Steering committee: South Yorkshire Surgical Research Group, Northwest Research Collabortaive, Lee, MJ, Heywood NA, Sagar PM, Brown SR, Fearnhead NS,
Contributors: Abbas A, Adegbola S, Alfa-Wali M, Ashken L, Barrow P, Brady RR, Couch D, Engledow A, Gammeri E, Gill M, Kadhum M, Kankam H, Kaptanis S, Labib P, Luck J, Majid K, Martin J, Moss A, Nicholson J, Iqbal MR, Singh B, Sengupta N, Sproson C, Stubbs B, Suker F, Tozer P, van Boxel G, Ventham N.
Around one-third of patients with Crohn’s disease are affected by Crohn’s fistula-in-ano (pCD). It typically follows a chronic course and patients often undergo both long-term medical and surgical therapy. This treatment is not always universally consistent across the country.
This was a collaborative project run by both the South Yorkshire Surgical Research Group (SySURG) and the Northwest Research Collaborative (NWRC) which set out to describe the current surgical practice in the management of pCD in the UK.
A survey of surgical management of pCD was designed by an expert group of colorectal surgeons and gastroenterologists to assess acute, elective, multidisciplinary and definitive surgical management. After an initial pilot of the questionnaire at the Digestive Disease Federation 2015 meeting, the survey was refined and distributed nationally through the trainee collaborative networks.
National rollout obtained responses from 133 surgeons of 179 approached (response rate 74.3%). At first operation, 32% surgeons would always consider drainage of sepsis and 31.1% would place a draining seton. At first elective operation, 66.6% would routinely insert of draining seton, and 84.4% would avoid cutting seton. The IBD multidisciplinary team was available to 87.6% respondents, although only 25.1% routinely discussed pCD patients. Anti-TNF-α therapy was routinely considered by 64.2%, although 44.2% left medical management to gastroenterology. Common definitive procedures were removal of seton only (70.7%), fistulotomy (57.1%), advancement flap (38.9%), fistula plug (36.4%) and ligation of intersphincteric track (LIFT) procedure (31.8%). Indications for diverting stoma or proctectomy were intractable sepsis, incontinence, and poor quality of life.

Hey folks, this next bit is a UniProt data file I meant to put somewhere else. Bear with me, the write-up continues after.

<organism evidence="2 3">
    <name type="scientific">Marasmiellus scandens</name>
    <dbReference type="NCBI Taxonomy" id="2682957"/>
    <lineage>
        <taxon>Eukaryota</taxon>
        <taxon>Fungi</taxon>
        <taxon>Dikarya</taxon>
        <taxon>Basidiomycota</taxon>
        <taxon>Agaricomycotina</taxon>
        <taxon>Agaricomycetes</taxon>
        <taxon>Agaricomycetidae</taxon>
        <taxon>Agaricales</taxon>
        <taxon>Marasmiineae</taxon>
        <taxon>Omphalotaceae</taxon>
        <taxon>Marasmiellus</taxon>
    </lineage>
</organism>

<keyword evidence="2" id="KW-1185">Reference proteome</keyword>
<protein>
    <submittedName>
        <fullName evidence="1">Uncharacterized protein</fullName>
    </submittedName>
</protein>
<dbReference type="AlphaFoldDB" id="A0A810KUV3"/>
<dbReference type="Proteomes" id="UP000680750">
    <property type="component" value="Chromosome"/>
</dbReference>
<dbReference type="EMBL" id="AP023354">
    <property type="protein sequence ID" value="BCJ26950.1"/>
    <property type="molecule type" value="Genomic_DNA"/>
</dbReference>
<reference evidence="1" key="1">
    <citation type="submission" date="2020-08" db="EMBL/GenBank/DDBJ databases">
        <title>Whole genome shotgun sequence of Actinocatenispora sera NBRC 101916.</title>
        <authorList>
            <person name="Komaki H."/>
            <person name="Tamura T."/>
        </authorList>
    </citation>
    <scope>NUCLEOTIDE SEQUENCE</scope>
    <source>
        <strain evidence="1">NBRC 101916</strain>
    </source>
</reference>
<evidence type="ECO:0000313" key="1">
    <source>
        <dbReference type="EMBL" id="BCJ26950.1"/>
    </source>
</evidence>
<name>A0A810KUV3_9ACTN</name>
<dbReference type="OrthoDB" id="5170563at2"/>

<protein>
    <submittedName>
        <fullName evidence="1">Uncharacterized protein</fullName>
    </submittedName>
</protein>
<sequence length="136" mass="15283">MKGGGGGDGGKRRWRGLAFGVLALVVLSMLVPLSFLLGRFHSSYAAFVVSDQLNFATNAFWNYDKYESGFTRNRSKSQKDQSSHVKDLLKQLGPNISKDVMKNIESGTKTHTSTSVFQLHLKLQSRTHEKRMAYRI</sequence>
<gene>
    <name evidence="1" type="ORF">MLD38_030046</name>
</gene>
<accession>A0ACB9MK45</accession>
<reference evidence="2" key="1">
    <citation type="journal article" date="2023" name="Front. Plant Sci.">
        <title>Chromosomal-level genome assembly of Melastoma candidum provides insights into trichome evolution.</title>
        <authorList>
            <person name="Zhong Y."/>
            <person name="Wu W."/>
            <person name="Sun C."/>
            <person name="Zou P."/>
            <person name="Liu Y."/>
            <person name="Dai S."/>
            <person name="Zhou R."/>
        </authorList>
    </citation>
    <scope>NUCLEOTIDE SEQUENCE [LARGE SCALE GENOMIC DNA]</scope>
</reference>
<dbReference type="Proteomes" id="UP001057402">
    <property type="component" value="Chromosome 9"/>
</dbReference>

The survey highlighted the variation in practice including the differences in choices of definitive surgery and multimodal management. There is a need to develop practical guidelines to support clinicians in the UK.
The above work was presented as a poster at the Association of Coloproctologists of Great Britain and Ireland Conference, July 2016 in Edinburgh and has been published in the journal. Colorectal Disease. The following are the references for this work
MJ Lee, N Heywood, P Sagar, SR Brown, N Fearnhead and the FPCD collaborators. Surgical Management of Fistulating Perianal Crohn’s Disease – Results of a UK Survey, ACPGBI July 2016
Lee, M. J., Heywood, N., Sagar, P. M., Brown, S. R., Fearnhead, N. S. and pCD Collaborators (2017), Surgical management of fistulating perianal Crohn’s disease: a UK survey. Colorectal Dis, 19: 266–273. doi:10.1111/codi.13462